TRENTON, N.J. (Sep. 19)
Plans by the Ku Klux Klan to hold rallies here, in Newark, and in Oxford (Warren County) later this month have been called off by New Jersey’s KKK leader, Richard Bondira, following threats by the New York-based Jewish Defense Organization (JDO) to “destroy the Klan.”
Bondira, 34, who resides in the rural community of Oxford and is a write-in candidate for governor of New Jersey, said he cancelled plans for the rallies because he did not want to “jeopardize the life, limb, property or safety of anyone” in the face of anyone “whose answer to everything is kill,” a reference to the JDO.
Mordechai Levy, JDO leader, had warned that he would bring “tough Jews” who would be “legally armed” for “death to the Klan” counter-demonstrations at the three KKK planned rally sites. Levy said he was not inciting violence, only predicting it. He said that if the rallies were not called off, they “will be stopped. One doesn’t permit the Klan to march anymore. One doesn’t debate with the Klan anymore. One must destroy the Klan.” Levy said he had applied for permits for counter-demonstrations to face the KKK “right in their own den.” He said that “For every one in a robe, there’s another 100 who would like to be, but as long as they know it’s an unhealthy situation, they won’t be.”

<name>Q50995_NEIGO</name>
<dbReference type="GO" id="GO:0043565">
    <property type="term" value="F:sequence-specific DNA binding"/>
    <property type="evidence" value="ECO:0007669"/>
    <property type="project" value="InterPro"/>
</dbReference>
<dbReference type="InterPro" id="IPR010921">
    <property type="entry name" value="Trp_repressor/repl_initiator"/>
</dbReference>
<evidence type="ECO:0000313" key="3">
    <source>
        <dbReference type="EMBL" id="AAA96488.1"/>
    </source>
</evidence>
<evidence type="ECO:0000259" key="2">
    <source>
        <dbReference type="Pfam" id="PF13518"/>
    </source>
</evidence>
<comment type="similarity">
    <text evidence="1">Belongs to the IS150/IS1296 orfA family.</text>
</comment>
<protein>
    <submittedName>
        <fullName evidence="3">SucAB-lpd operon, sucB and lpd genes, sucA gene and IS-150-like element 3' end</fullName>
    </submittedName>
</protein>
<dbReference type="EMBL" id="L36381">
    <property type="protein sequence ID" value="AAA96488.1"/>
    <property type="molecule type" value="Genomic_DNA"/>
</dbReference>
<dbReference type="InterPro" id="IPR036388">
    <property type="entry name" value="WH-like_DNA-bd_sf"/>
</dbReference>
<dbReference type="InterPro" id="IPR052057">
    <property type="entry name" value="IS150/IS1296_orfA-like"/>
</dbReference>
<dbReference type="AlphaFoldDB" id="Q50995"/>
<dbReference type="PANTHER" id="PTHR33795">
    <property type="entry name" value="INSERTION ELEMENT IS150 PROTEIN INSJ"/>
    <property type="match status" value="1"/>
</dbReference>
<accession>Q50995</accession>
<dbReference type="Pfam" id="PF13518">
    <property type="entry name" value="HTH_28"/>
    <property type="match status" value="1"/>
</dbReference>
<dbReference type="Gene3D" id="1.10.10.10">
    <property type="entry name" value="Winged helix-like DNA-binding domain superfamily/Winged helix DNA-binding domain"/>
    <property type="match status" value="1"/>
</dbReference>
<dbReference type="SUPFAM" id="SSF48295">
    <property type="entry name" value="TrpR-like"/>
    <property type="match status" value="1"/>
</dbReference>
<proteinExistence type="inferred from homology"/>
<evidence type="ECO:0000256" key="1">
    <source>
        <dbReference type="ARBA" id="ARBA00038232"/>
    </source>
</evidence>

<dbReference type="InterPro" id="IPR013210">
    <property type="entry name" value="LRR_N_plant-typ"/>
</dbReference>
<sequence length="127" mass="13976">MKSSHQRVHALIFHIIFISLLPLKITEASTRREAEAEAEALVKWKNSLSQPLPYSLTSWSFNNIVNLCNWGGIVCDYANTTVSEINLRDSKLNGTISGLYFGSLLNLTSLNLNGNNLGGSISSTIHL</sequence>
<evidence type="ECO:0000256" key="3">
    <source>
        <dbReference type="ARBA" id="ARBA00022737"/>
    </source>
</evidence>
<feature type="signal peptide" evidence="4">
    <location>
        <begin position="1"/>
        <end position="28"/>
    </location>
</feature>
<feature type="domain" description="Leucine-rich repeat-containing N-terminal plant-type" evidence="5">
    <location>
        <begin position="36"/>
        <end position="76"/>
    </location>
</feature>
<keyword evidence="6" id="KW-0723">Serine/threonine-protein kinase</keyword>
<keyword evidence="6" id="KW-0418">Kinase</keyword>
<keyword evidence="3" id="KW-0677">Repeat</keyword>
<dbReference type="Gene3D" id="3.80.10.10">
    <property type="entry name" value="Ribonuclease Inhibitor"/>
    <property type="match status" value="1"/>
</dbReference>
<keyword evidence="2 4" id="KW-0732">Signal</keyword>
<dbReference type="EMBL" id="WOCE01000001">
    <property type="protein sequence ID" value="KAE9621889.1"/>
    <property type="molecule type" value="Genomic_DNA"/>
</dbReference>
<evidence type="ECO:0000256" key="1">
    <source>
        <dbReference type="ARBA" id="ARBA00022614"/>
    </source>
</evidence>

Mayor Arthur Holland of Trenton had, despite public protests, remained firm in defense of Bondira’s constitutional right to hold the rally September 28, but added that it would be unwise for the KKK and the JDO to proceed with their intended actions. But Bondira called off his rally in face of the JDO threats.
Mayor Kenneth Gibson of Newark denied a request by the KKK to hold a rally on the steps of City Hall September 26. He vowed that as long as he was mayor, the KKK would “never” march in New Jersey’s largest city. He said he based his position as a “Black man, a spokesman for my people and as mayor of Newark.”
An ad hoc coalition of community organizations in Newark and the JDO were among those vowing to hold counter-demonstrations if the KKK was allowed to rally. Reacting to Gibson’s stand, Levy said, “Thank God the mayor of Newark is a man, who in this case, had the moral strength to take a moral stand. We feel that racism and anti-Semitism are two sides of the same coin.”